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The Screening No Woman Should Put Off

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Cancer of the uterine cervix is the third most common gynecologic cancer diagnosis in the United States. The cervix is the neck of the uterus, or the lowest part of the uterus, sitting on top of the vagina. Due to cancer, cells of the cervix become abnormal and grow out of control and invade surrounding organs. The good news is that the rate of cervical cancer has declined significantly due to widespread use of Pap smear screenings, HPV vaccines and the availability of treatment of precancer.

Keep reading to learn more about causes and risk factors for cervical cancer, its symptoms, diagnosis, available treatments and most importantly, strategies for prevention.

Risk Factors

Human Papilloma Virus (HPV) infection causes virtually all cases of cervical cancer (found in 99.7 % cases of cervical cancer). It is a sexually transmitted infection which often shows no symptoms, which is why regular screening is so important.

Risk factors for cervical cancer, which are similar to the risk factors for HPV infection, are:

Early onset of sexual activity (< 18 years)

Multiple sexual partners

History of sexually transmitted infections (e.g. chlamydia trachomatis, genital herpes)

Immunosuppression (lowered immunity, such as HIV infection)

Most HPV infections are transient, meaning they last for only a short time, and the virus alone is not enough to cause cervical precancer or cancer. Among the 40 genital types of HPV, 15 types are responsible for cervical cancer. Most women clear HPV infections by self-immunity over a few years. When HPV infection does persist, the time from initial HPV infection to development of precancer and invasive cancer takes an average of 15 years.


Early cervical cancer is mostly asymptomatic, meaning it does not show any symptoms, and are mostly found by a Pap smear screening and further testing.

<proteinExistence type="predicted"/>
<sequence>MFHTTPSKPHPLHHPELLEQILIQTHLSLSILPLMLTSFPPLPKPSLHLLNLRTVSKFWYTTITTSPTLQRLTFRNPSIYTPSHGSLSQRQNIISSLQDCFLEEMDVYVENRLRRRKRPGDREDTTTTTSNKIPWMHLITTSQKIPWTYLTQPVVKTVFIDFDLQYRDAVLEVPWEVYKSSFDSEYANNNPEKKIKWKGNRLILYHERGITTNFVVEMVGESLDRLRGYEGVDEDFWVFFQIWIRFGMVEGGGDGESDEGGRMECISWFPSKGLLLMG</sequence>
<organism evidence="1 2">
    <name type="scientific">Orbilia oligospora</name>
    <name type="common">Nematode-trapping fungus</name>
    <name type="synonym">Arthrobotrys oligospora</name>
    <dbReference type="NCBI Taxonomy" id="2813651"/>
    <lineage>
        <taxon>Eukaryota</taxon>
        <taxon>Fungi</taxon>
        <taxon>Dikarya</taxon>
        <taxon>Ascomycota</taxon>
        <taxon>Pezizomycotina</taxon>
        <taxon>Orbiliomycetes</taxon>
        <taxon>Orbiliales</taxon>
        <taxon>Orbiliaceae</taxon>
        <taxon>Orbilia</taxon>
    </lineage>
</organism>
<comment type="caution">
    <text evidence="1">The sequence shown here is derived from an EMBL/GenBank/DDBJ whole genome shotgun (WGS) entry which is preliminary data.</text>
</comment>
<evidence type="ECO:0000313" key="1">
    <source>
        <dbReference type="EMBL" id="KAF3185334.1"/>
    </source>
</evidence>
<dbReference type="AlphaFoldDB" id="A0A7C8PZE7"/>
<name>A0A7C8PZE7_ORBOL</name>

Common symptoms could include heavy /irregular periods and/or vaginal bleeding after sex.

A final diagnosis is made by performing a biopsy.


Cervical cancer can be treated by several different methods. Depending on the stage of cancer, treatment could include surgery, radiation and/or chemotherapy.


The good news about cervical cancer is that there are ways to prevent it altogether or catch it in early stages. Getting the HPV vaccine is the best way to prevent cervical cancer, as well as HPV-related anal cancer, cancer of the vulva-vagina and cancer of the penis. The best detection method is getting a Pap smear and an HPV test.

HPV Vaccines

The HPV vaccine works best when it is given before a person gets infected with HPV. Thus, it is important to get the HPV vaccine before becoming sexually active, although it is still beneficial if given to sexually active individuals. The individual will receive 3 doses over a 12-month period.

Age of administration:

Girls: Ideal age: 11-12 years, but can start as early as 9 years and can be given up to age 26.

Boys: Ideal age: 11-12 years, but can start at age 9 and can be given up to age 21.

The HPV vaccine does not prevent 100 percent of HPV-related cancers. That’s why it is important to get Pap smears even if one has had the HPV vaccine.

Pap Smear Screening and Treatment of Precancer

A pap smear can detect abnormal cells in the cervix way before it becomes cancer. A pap smear is a screening test and, if it is abnormal, will be followed by diagnostic testing such as colposcopy and biopsy of the cervix. A biopsy can diagnose cervical precancer or cancer.

Pap Smear Recommendations: 

> Younger than 21 Years: No pap smear needed.

> 21 -30 years: Pap smear and HPV testing every 3 years if normal.

> 31-64 years: Pap smear with HPV testing every 5 years or Pap smear only every 3 years if normal.

> 65 years or older: Pap smear is not needed if three normal pap smears in a row or two normal Pap/HPV co-testing in a row over the last 10 years or if patient has had a hysterectomy with cervix removed and no abnormal pap smear.

Talk to your physician about the HPV vaccine and which screenings are right for you. If you have children, discuss the HPV vaccine with their pediatrician. For cervical cancer screenings or more information about HPV, call 254-618-1060 to set up an appointment with a women’s nurse practitioner.